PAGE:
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Friday, 29 February 2008

Budapest's Thermal Baths

Written by Erin Kuschner
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My first encounter with a hot spring spa occurred four years ago when I was living in Budapest, Hungary – a city renowned for its numerous bathhouses. Two large outdoor pools lay before me, with slowly rising steam being the only indication that their water was anything but chilly. As I stepped into the warm spring, I could almost immediately distinguish who were regulars to the scene: groups of wrinkly women in bathing caps, chatting and arguing amongst each other; and older men hovered around chessboards that were built into the bath’s concrete floor. It was undoubtedly a different spectacle than the first introduction of baths to the city, but the atmosphere and purpose remain the same. Here is a place where locals come to chat, to heal, and to soak in the earth’s natural minerals.

 

My first encounter with a hot spring spa occurred four years ago when I was living in Budapest, Hungary – a city renowned for its numerous bathhouses. Two large outdoor pools lay before me, with slowly rising steam being the only indication that their water was anything but chilly. As I stepped into the warm spring, I could almost immediately distinguish who were regulars to the scene: groups of wrinkly women in bathing caps, chatting and arguing amongst each other; and older men hovered around chessboards that were built into the bath’s concrete floor. It was undoubtedly a different spectacle than the first introduction of baths to the city, but the atmosphere and purpose remain the same. Here is a place where locals come to chat, to heal, and to soak in the earth’s natural minerals.

Szecheny Bath, Budapest’s Thermal Baths

The history of baths in Budapest revolves largely around the Ottoman occupation from 1526 to 1686, but recordings of a hot spring area date all the way back to the 12th century. In 1178, a settlement known as Felheviz (“Upper Hot Spring”) was built under the orders of St. John as a place to cure the sick and diseased. Another early hot spring, now called the Gellert Bath and one of Budapest’s more upscale spas, was discovered around the 13th century. Today it lies in an elaborate marble hall beneath the famed Gellert hotel.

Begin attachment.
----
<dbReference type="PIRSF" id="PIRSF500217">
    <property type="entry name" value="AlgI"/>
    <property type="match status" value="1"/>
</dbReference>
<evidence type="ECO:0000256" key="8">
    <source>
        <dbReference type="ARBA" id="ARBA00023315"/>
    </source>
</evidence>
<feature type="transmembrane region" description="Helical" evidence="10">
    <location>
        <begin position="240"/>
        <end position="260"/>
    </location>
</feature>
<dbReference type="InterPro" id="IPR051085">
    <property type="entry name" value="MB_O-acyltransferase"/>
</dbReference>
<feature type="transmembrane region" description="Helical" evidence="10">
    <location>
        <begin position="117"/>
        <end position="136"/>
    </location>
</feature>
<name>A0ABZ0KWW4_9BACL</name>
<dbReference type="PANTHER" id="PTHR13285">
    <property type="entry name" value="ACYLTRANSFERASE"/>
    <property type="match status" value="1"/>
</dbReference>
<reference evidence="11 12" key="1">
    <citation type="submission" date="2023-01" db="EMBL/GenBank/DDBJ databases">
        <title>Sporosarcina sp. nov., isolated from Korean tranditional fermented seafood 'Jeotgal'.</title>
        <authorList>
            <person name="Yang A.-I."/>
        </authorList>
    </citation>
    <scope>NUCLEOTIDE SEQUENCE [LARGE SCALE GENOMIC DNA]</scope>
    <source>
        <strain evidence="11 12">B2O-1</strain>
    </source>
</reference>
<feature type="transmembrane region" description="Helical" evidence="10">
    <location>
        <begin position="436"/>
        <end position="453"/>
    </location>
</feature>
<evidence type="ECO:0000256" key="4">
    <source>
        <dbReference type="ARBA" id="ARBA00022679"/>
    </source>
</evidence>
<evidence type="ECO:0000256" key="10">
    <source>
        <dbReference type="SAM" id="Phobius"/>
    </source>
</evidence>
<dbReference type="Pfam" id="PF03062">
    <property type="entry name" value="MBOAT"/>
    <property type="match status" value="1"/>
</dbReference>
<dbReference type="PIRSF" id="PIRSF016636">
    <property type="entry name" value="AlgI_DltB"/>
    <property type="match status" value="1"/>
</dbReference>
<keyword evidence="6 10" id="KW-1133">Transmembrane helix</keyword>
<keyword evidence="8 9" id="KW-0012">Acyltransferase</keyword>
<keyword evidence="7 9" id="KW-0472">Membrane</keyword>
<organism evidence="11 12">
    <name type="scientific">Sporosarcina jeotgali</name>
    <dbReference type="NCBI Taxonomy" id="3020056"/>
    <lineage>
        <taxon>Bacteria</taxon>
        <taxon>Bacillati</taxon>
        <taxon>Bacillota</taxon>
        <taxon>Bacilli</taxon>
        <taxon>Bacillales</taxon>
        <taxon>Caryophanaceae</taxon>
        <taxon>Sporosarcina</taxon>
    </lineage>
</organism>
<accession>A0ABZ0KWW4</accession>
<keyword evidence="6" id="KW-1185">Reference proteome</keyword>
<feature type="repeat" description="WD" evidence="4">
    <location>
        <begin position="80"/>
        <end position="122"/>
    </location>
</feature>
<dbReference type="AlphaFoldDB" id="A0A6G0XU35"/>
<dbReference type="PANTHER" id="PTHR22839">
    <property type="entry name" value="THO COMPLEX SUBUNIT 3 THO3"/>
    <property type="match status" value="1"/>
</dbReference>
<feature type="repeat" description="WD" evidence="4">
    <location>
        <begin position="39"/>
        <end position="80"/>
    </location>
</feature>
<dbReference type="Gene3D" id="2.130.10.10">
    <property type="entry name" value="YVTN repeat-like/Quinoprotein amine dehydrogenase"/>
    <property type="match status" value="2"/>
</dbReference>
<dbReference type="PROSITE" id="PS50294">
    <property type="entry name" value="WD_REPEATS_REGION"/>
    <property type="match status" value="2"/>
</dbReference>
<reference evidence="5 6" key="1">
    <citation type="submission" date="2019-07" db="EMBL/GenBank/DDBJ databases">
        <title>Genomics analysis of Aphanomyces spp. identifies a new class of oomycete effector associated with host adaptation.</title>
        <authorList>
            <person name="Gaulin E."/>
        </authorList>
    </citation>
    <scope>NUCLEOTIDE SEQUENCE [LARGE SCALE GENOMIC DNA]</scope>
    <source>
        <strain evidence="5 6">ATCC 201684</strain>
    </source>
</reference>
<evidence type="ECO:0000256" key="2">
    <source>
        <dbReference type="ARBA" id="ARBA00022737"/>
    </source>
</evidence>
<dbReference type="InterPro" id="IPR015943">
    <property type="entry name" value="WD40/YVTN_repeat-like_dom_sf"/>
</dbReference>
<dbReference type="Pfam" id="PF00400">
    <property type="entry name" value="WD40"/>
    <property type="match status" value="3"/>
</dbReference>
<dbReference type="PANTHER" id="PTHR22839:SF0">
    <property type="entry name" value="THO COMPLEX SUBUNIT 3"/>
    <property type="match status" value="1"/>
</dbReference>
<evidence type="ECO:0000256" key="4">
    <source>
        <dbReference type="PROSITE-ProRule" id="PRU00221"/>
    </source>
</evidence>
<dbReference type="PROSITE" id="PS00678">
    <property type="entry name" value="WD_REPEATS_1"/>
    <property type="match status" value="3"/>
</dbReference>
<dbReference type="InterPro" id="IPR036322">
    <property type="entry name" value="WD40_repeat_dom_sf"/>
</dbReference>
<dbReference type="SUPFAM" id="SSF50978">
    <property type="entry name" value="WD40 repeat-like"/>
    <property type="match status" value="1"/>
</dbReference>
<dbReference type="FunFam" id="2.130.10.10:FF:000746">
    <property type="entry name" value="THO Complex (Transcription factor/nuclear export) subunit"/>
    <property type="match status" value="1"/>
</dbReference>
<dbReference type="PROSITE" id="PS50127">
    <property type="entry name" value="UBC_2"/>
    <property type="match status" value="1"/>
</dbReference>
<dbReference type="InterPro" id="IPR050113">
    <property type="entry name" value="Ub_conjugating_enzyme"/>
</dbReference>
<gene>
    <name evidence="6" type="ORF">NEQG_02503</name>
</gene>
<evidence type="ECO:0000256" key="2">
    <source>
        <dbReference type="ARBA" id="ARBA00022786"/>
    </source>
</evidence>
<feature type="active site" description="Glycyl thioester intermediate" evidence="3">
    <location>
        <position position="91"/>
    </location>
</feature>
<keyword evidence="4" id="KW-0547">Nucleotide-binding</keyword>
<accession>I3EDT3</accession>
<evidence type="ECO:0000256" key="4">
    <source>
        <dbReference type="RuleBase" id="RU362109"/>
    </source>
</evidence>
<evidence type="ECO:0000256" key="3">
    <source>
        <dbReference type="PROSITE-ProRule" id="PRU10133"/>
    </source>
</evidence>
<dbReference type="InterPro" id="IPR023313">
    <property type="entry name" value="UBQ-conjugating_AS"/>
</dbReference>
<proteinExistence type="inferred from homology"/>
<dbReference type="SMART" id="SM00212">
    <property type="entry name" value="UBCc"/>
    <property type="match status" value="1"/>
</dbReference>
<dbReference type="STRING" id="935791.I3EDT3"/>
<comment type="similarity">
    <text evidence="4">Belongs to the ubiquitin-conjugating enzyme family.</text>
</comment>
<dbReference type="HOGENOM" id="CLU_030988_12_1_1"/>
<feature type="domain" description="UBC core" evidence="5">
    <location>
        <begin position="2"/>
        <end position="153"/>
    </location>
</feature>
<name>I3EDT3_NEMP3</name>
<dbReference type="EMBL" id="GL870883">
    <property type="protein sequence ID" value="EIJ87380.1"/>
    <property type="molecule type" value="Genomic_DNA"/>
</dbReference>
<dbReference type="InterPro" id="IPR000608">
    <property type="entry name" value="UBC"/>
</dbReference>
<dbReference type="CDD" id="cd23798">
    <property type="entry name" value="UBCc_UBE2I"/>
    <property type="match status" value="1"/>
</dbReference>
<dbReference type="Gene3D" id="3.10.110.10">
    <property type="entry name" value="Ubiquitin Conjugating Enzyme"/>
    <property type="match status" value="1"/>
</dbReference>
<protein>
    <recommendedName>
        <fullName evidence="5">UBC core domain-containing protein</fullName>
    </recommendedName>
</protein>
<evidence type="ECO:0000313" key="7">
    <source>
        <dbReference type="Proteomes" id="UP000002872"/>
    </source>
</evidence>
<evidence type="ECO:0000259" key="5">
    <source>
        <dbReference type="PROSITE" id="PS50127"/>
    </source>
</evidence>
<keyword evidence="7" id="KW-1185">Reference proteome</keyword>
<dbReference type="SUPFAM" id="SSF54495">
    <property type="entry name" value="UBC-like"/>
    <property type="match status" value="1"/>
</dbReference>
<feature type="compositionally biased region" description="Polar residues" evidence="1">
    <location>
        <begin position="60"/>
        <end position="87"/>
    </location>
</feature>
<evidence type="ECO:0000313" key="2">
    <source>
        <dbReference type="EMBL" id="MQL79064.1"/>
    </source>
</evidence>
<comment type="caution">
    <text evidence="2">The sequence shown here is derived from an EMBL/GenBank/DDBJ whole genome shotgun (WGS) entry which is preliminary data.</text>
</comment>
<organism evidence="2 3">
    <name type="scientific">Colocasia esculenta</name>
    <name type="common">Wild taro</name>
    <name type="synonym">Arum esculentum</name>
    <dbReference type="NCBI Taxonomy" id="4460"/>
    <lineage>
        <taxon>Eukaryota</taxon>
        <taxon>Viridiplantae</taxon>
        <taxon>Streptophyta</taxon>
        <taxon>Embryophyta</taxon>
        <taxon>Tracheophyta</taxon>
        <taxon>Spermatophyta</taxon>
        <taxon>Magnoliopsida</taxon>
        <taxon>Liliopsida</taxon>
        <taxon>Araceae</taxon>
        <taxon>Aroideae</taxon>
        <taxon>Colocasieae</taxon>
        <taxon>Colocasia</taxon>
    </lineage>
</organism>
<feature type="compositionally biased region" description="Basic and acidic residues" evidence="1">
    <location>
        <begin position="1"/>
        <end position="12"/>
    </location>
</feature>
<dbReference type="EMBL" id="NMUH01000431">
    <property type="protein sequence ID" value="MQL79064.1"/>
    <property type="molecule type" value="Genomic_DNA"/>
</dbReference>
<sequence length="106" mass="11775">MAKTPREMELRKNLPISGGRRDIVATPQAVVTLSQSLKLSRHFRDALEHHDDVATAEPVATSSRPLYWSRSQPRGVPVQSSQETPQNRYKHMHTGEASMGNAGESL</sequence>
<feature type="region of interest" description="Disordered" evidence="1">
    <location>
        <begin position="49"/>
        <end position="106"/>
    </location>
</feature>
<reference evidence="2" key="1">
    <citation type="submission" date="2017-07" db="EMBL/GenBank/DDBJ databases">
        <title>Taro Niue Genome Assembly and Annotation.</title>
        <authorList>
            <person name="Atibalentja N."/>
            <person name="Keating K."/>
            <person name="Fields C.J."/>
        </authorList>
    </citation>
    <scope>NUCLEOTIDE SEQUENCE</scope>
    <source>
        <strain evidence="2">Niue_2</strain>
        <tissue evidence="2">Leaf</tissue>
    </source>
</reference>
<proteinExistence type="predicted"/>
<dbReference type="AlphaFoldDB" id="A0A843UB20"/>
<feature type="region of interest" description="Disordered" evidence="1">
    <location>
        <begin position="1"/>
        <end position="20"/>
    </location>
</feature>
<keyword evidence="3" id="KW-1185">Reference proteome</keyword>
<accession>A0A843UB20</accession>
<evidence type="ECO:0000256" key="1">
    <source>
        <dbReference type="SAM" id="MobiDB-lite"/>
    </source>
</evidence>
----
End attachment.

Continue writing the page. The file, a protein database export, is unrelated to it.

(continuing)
The majority of Budapest’s spas, however, were constructed under Turkish influences in the 16th century. The Turks were known for their ornate bath houses decorated with elaborate mosaics, towering fountains, and ornate columns- a palatial pool for the masses. Construction of the Kiraly Bath, another popular hot spring on the Buda side, began under the Pasha of Buda, Arslan, in 1565. Its name, translated in English as “King,” reflects the bath’s royal architecture and status among Budapest’s hot springs. Although the Kiraly draws its water from a nearby spring under the Lukacs thermal bath nearby, there is never a shortage of the constantly heated water that funnels into the domed spa all year round.

Hot springs are one of Earth’s natural wonders, especially when a simple pool of warm water can be as relaxing as a hotel spa. They are formed when geothermally-heated groundwater emerges from the earth’s crust, rising in temperature as the water passes through hot rocks. There is some debate as to just how hot the water must be to be called a “hot spring,” but most geologists agree on a minimum temperature of 40 degrees Centigrade. Water temperature isn’t the only deciding factor, however. Hot springs can either have a low or high flow, which determines whether the site will be bathing friendly. Almost all thermal baths have a low flow. A high flow, on the other hand, generally leads to geysers and fountains, which would be quite difficult (and dangerous!) to take a relaxing dip in.

The developers of a commercial hot spring, like those used by locals and tourists throughout Hungary, filter the ground water by diluting it with their own clean supply. This ensures that the water is kept at a controlled temperature, as well as regulates the amount of natural minerals that are found in natural spring water.

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Last modified on Sunday, 16 December 2012

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